9. I can’t think of any cases of leftists speakers being shouted down or attacked. It’s true that conservative state legislators often try to control campus speech. But on campus, it’s usually the leftists attacking the few right-wingers.

10. In my PPE course, I regularly teach fascist thought. I have students read “the Doctrine of Fascism” and some of the most racist parts of Mein Kampf. They routinely report learning a great deal from it; in particular, many are surprised and frightened to discover that they accept Hitler’s premises in his argument for why Germany has the permission right to invade neighboring lands.

11. Some people say we can’t “platform” ideas that could be used for evil. I look forward to seeing those same people demand we shut down all Marxist talks and fire all the Marxist scholars, since Marxist ideas led to 100 million or more democides in the 20th century. Note that pretty much anything can be twisted in service of evil. Nietzsche predicted the rise of something like fascism, and he pre-emotively complained about how awful fascism would be; nevertheless, some fascists twisted his ideas to justify their cause. So you can criticize X and still have your ideas used to promote X.

12. A more simple way of putting 11: We don’t want to give hecklers a veto.

13. “We can’t question or debate X,” where X is some sacred value. In the middle ages, the Church used this argument to burn heretics. Today, the campus left uses this to justify beating up conservatives.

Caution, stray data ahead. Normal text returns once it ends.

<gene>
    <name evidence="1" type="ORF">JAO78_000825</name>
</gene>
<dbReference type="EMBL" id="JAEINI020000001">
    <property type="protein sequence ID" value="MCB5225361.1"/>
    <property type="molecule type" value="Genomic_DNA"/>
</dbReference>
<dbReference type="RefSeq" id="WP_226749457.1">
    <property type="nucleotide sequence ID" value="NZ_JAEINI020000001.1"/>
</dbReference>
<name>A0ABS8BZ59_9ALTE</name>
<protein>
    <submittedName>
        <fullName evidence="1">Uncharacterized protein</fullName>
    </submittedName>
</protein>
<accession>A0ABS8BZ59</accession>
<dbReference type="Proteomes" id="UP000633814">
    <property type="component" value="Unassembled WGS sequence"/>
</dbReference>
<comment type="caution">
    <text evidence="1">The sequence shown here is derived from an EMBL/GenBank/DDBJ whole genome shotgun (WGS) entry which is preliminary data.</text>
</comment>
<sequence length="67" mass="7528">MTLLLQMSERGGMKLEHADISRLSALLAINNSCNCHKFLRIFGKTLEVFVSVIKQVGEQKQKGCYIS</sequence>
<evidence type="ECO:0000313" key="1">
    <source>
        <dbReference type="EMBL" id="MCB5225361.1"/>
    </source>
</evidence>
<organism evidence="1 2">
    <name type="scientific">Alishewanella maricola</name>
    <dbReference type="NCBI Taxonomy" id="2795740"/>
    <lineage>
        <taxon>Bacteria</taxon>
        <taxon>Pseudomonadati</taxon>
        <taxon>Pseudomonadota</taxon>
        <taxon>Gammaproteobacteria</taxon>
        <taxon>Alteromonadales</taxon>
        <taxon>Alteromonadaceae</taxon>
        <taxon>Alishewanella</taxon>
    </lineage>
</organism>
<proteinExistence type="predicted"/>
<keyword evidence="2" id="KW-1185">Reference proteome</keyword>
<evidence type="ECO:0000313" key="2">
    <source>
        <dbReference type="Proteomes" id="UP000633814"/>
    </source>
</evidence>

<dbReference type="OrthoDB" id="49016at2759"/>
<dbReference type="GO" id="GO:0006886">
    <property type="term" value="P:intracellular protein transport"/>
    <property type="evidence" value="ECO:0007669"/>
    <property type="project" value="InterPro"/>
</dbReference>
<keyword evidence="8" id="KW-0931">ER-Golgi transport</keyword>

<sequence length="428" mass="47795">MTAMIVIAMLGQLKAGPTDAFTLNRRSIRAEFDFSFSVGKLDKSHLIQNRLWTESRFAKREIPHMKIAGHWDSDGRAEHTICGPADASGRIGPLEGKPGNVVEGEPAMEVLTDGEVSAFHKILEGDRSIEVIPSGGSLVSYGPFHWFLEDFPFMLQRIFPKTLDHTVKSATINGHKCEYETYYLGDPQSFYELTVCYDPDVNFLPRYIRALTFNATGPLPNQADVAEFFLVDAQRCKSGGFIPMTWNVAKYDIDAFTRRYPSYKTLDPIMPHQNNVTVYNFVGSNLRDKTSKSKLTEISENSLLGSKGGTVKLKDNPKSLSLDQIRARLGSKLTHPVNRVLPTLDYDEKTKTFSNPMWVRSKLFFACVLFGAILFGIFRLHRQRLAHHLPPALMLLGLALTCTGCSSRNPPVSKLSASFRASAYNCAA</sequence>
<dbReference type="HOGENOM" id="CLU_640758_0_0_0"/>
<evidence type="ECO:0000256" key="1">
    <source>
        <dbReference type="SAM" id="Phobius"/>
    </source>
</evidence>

14. Questioning the values everyone takes for granted is part of our job description. For instance, take the question, “What makes something a moral patient that has rights?” Philosophers are supposed to ask that question and explore different answers. But inevitably that will infuriate certain people.

15. “Talking about X hurts my feelings and makes me feel unsafe!” Be careful making that argument. It can and will be used to silence you in the future.

16. In Fairfax, there’s a Christian bookstore. They don’t sell atheist or pro-Islam books or homosexual erotica. That’s fine. Not every bookstore needs to be like Amazon, which has committed itself to selling anything legal to sell. Similarly, if a university opens up with an explicit ideological or religious identity, that’s probably fine too. (It would suck if all or most universities are like that, but have a few here and there is fine.) However, once a college or university publicly commits itself to being a center of open and free inquiry in pursuit of truth, it acquires a duty of integrity to stick to that commitment.

Jason Brennan
Jason Brennan (Ph.D., 2007, University of Arizona) is Robert J. and Elizabeth Flanagan Family Chair and Associate Professor of Strategy, Economics, Ethics, and Public Policy at the McDonough School of Business, and by courtesy, Associate Professor of Philosophy, at Georgetown University, and formerly Assistant Professor of Philosophy, Research, at Brown University. He specializes in political philosophy and applied ethics.